A U.S. Marine reported missing from Iraq more than two weeks ago has surfaced in Lebanon and is undergoing questioning at the American embassy in Beirut. U.S. officials are providing little information about the case of Marine Corporal Wassef Ali Hassoun, who had been earlier reported to have been a prisoner of Iraqi extremists.

The case of Corporal Hassoun has been surrounded in mystery since he disappeared from his Marine unit in Iraq on June 20, and at one point an Islamic website reported he had been taken prisoner by terrorists and beheaded.

But it is now clear that the 24-year-old Lebanese-born Marine found his way to Lebanon and is now at the U.S. embassy in Beirut.

At a news briefing, State Department spokesman Richard Boucher provided few details of the Corporal's return to U.S. custody but said he initiated contact with the embassy and was retrieved.

"He made contact with us and we arranged for a place to meet, and we went to pick him up and brought him back to the embassy," he said.

Spokesman Boucher said it was unclear how Corporal Hassoun had made the 800 km trip from Iraq to Lebanon, or what the next step in the case might be.

A spokesman for the U.S. Navy, of which the Marine Corps is a part, said the matter is under investigation by the Naval Criminal Investigative Service.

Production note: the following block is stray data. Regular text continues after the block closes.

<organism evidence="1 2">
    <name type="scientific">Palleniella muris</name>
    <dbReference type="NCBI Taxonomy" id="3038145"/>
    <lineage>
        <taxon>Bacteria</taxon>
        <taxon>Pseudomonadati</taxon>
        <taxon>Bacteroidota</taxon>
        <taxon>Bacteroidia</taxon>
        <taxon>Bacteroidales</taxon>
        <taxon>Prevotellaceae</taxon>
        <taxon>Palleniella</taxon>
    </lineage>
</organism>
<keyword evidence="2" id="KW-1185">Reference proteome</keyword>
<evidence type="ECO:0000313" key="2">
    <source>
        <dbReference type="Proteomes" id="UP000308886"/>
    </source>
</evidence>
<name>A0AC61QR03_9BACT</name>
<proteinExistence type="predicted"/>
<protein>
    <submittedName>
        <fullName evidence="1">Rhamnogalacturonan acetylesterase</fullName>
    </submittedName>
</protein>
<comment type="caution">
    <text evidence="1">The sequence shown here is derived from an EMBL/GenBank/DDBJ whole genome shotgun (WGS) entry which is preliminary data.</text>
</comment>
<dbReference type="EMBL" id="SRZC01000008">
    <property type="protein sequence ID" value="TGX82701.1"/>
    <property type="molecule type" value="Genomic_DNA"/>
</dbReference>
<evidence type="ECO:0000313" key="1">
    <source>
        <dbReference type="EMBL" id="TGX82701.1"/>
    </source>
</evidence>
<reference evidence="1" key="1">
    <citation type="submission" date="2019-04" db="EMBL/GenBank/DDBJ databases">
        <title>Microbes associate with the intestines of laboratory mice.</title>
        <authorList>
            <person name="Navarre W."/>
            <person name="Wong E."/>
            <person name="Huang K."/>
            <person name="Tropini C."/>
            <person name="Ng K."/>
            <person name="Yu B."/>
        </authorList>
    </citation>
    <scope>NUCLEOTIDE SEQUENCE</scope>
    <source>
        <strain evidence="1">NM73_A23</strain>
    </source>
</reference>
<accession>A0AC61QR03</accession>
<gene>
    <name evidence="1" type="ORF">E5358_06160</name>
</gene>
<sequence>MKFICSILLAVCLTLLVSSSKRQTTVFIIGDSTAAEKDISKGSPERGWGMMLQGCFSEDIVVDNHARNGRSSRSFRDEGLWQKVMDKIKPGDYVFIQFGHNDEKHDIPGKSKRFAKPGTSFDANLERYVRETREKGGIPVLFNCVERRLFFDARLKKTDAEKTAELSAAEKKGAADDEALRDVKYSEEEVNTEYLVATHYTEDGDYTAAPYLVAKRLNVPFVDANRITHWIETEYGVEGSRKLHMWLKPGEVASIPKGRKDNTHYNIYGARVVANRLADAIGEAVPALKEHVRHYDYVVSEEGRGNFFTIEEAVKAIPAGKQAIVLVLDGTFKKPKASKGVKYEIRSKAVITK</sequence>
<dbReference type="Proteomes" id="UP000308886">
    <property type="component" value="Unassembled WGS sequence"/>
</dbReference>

The Marines had said last month that Corporal Hassoun had disappeared from his post in western Iraq on unauthorized leave. But they later changed his status to captured after he was seen on a videotape blindfolded, as another person brandished a sword above his head.

Last Saturday a website linked to Islamic extremists said the American had been beheaded. But subsequent internet statements said he was alive, and he was reported to have later made contact with relatives in Lebanon.

The U.S. broadcast network NBC reported this week that the Navy was investigating whether the apparent abduction might have been a hoax. A Navy spokesman said Thursday that possibility has not been ruled out.

Corporal Hassoun, whose father lives in the northern Lebanese port of Tripoli, was educated in American schools in Lebanon before moving to the western U.S. state of Utah and joining the Marines. He was serving in Iraq as a translator.